ADDIS ABEBA – Digital innovations could transform African rural areas and agriculture while tackling many of the continent’s other emerging challenges, from youth unemployment, food insecurity and the need for further economic growth, a new report explains.
Around 60 percent of the African population is under the age of 24. At the same time, one in four Africans remains food insecure, the highest rate in the world.
“These conditions present a perfect opportunity for digital agriculture to scale up across rural Africa,” says Prof. Joachim von Braun, co-chair of the Malabo Montpellier Panel.
“It is the many emerging digital tools targeting agriculture and services that will generate attractive jobs on the continent in coming decades.”
The report, Byte by Byte: Policy Innovation for Transforming Africa’s Food System with Digital Technologies, will be launched on June 25 during the Malabo Montpellier Forum in Kigali, Rwanda.
And it calls for investments targeting so-called “last-mile” infrastructure to bridge the urban-rural digital divide, including connections to the electrical grid, reliable telecommunications and internet connection.
It also recommends the establishment of digital innovation hubs as well as fiscal incentives, including lower import duties initially, to facilitate market entry and the import of technologies until local markets are developed.
These include long-term finance, affordable (mobile) internet, fair competition standards, and lower overall prices for consumers.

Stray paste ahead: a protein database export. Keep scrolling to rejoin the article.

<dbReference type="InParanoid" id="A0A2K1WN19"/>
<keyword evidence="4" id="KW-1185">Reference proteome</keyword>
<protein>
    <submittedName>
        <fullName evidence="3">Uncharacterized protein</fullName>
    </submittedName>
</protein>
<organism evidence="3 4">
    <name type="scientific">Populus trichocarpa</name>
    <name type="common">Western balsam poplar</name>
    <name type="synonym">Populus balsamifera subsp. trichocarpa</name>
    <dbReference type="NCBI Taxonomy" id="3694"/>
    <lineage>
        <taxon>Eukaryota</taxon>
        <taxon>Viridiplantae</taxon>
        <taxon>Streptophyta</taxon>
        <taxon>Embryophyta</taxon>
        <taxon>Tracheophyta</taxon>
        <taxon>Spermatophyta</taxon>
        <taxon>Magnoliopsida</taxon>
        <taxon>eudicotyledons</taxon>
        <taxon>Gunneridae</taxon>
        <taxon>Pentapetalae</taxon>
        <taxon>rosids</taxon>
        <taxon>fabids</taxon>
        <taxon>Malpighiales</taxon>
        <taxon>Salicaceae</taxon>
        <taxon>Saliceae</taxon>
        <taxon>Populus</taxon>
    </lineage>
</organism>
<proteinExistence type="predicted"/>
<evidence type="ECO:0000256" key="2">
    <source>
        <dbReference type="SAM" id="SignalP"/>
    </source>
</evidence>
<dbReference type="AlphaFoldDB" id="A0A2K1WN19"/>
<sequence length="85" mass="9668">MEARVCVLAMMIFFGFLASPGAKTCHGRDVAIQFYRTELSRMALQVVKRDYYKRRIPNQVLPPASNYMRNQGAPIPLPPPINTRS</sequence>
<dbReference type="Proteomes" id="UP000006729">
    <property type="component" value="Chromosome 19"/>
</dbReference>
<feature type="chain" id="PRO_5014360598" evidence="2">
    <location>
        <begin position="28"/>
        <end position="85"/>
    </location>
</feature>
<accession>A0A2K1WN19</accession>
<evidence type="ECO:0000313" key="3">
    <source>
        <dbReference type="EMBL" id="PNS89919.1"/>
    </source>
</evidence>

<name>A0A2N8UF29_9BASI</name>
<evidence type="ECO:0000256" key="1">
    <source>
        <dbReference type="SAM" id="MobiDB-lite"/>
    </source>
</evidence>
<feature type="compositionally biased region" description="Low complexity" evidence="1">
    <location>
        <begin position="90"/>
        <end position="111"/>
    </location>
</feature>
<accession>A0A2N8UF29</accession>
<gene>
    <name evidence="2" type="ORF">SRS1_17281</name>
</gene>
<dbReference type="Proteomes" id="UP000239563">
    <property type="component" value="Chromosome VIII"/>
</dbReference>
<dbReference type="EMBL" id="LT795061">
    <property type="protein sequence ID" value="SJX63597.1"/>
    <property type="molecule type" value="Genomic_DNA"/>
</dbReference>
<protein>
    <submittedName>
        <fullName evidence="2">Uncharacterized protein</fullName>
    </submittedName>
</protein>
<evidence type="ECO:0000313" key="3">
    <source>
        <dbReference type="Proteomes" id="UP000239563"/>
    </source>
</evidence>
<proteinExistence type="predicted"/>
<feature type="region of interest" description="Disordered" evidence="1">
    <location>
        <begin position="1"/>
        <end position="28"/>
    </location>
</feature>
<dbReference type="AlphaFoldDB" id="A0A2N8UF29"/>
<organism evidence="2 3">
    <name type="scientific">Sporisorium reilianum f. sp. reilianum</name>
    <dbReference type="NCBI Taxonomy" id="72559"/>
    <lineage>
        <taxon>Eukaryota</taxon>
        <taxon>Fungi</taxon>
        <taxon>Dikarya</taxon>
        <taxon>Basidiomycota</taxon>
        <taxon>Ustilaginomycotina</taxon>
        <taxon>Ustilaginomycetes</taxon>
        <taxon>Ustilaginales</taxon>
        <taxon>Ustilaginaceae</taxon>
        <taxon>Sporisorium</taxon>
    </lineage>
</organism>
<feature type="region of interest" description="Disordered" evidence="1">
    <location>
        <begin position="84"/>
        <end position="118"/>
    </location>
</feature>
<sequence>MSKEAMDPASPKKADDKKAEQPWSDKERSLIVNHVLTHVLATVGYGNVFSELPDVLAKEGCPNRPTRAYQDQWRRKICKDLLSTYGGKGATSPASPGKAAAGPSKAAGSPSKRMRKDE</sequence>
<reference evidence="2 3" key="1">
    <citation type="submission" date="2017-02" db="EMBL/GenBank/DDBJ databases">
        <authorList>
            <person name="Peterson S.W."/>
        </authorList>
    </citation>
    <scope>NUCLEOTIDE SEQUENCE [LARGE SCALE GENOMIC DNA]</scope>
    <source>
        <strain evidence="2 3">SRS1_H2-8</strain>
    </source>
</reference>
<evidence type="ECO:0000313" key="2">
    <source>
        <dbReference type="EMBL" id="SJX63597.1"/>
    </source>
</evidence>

At the same time, digitization needs to be placed at the core of national agricultural development policies and public investment plans, the report suggests.
It also says a transparent regulatory environment is required that promotes further adoption of digital technologies and services while balancing the free-flow of data and information with privacy policies.
“Digitalization done smartly and at scale offers the opportunity for African countries to overcome the many infrastructural, institutional and technological obstacles that have hampered growth and transformation of the agricultural and rural economy,” said Ousmane Badiane, co-chair of the Malabo Montpellier Panel. “It would otherwise take generations and substantial investments to overcome the above obstacles – time and money that countries do not have.”
“Digital technologies can be deployed to upgrade skills, deliver services, connect business to reach a critical mass of operators across widely dispersed geographic areas in much shorter time and at lower cost,” Badiane added.
By Our Staff Writer